Bills’ fiscal notes costs don’t always add up

It has been a long-standing joke between older members of the West Virginia Legislature and legislative staffers who are also veterans of the system that fiscal notes attached to proposed bills that indicate the potential costs of that legislation are often designed to reflect the desires of the bill’s sponsors.

In other words, if the lawmakers who are sponsoring a bill really want it to become law, then the suggested fiscal note is calculated as a modest sum. But if the legislative bill sponsors are merely offering the bill to appease some constituents and really would prefer it die in committee, the estimated costs of implementation of this new law are inflated to make sure the bill has no hope of passage.

Some veteran staffers admit privately they have known some duly elected members of the House of Delegates and Senate who incorrectly describe the financial implications attached to any pending bill as a “physical note” — either as a joke or a sincere misunderstanding of the difference between the usage of the terms.

Those individuals who run the various state agencies that are affected by these bills that can increase or decrease annual costs of state government are also often guilty of inflating the projected costs if they want to kill the proposed legislation. And they also often will undercut the likely costs if they would like to see the bill become law.

Sean O’Leary, who prepared a report on this issue for the West Virginia Center on Budget and Policy, noted that as annual state revenues continue to decline “it is increasingly important that legislators understand how proposed legislation will affect the (annual state) budget.” He said the current method of creating these fiscal notes has often “led to biased, inaccurate and inconsistent information that legislators largely distrust.”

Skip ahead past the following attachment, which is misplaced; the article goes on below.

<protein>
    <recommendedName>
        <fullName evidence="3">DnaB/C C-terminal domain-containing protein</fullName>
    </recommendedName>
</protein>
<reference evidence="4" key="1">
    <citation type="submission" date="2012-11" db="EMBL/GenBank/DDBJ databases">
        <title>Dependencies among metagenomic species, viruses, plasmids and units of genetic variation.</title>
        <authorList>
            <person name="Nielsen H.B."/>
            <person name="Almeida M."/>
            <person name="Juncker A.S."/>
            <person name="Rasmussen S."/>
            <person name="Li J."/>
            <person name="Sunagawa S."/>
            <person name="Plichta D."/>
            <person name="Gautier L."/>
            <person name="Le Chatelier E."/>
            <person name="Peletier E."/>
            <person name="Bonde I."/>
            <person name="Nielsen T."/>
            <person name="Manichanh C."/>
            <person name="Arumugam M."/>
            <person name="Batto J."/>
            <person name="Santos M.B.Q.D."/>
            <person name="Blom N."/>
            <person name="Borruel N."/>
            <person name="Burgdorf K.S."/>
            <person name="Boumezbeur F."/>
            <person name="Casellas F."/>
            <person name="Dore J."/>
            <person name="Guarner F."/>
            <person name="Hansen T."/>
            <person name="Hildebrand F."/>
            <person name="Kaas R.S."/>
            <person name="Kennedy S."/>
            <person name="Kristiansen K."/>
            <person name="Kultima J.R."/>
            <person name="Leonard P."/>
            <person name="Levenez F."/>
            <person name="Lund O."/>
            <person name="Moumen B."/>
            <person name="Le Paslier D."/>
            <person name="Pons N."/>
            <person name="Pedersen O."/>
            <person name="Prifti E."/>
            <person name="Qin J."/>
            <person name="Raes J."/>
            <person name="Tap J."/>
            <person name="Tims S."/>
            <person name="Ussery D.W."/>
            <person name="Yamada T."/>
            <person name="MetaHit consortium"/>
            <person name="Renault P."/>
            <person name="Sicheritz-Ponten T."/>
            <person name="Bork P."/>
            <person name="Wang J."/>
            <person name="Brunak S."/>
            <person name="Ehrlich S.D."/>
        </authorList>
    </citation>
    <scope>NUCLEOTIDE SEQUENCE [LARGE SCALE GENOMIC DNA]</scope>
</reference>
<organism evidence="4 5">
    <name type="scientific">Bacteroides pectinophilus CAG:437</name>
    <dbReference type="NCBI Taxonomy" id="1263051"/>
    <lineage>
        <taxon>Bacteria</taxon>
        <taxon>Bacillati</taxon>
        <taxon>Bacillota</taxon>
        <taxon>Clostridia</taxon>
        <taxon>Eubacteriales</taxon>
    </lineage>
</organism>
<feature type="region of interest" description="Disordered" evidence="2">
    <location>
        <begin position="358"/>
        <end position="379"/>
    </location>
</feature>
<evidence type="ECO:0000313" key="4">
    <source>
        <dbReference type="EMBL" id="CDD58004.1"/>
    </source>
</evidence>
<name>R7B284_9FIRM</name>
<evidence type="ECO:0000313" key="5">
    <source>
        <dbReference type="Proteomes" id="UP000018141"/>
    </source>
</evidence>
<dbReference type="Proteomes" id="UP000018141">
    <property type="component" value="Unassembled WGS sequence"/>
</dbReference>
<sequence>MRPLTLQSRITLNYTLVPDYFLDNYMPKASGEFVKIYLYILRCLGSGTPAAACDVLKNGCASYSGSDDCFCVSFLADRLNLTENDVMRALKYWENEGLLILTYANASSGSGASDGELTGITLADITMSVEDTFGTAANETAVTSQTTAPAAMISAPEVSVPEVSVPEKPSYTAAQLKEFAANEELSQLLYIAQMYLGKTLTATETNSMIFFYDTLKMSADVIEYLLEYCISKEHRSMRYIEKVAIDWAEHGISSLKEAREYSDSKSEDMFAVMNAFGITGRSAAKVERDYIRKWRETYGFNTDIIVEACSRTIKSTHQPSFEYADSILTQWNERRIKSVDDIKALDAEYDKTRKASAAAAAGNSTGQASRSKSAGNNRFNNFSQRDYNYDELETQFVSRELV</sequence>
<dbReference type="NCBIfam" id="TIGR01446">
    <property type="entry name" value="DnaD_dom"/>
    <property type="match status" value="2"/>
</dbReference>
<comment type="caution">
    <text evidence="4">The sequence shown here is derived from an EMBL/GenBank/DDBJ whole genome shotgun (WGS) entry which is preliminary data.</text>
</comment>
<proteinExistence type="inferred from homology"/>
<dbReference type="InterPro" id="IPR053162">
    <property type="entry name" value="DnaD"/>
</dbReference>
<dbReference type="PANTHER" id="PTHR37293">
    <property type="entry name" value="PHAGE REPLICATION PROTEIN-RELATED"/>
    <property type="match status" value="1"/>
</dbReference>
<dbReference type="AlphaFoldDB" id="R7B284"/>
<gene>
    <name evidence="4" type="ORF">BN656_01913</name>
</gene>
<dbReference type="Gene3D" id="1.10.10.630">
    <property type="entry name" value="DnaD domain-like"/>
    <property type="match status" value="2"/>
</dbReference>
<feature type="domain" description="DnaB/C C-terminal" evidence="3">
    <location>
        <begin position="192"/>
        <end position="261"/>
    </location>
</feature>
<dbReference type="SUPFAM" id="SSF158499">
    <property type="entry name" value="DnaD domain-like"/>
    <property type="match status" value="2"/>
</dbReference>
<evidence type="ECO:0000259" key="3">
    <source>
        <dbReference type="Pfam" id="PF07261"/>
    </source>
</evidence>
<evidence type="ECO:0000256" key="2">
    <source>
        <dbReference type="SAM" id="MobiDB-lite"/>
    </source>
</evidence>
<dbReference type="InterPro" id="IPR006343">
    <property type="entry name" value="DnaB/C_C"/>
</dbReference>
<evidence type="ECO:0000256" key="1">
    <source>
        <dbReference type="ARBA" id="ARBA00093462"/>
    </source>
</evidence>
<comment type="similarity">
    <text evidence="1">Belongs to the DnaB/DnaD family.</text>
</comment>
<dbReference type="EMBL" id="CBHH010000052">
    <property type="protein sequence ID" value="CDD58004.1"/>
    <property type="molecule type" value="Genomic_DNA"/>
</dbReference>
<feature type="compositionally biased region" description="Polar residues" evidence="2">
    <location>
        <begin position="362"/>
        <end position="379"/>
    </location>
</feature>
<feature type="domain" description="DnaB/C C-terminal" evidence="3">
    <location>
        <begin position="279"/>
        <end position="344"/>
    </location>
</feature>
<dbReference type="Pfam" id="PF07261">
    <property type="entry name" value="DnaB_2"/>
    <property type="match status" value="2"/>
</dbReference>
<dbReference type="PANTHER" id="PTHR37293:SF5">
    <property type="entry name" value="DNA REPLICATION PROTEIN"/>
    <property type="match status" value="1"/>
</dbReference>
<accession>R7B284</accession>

One example of this problem O’Leary cited was a 2013 bill that requires county sheriff departments to issue bulletproof vests to deputies. The attached fiscal note indicated there would be a “zero” financial impact to the state. But a potential cost of $143,750 for each county to purchase the protective vests was included in a written summary.

And a few years back, the state Department of Education estimated it would cost $1.5 billion — roughly the amount spent on K-12 education each year — to provide daily physical education classes in public schools statewide. It was an estimate that the agency obviously didn’t support because it included the costs of building new gymnasiums and athletic facilities statewide.

Legislators in both houses frequently amend bills as they move through the various committees. But most of the fiscal notes attached to those individual bills are not updated to reflect changes in the financial impact of the bill caused by those changes.

The West Virginia Center on Budget and Policy recommends an independent legislative office be created to provide an unbiased review of fiscal notes and also include an explanation how state agencies calculate the financial impact of a bill. That seems like a reasonable step.

 

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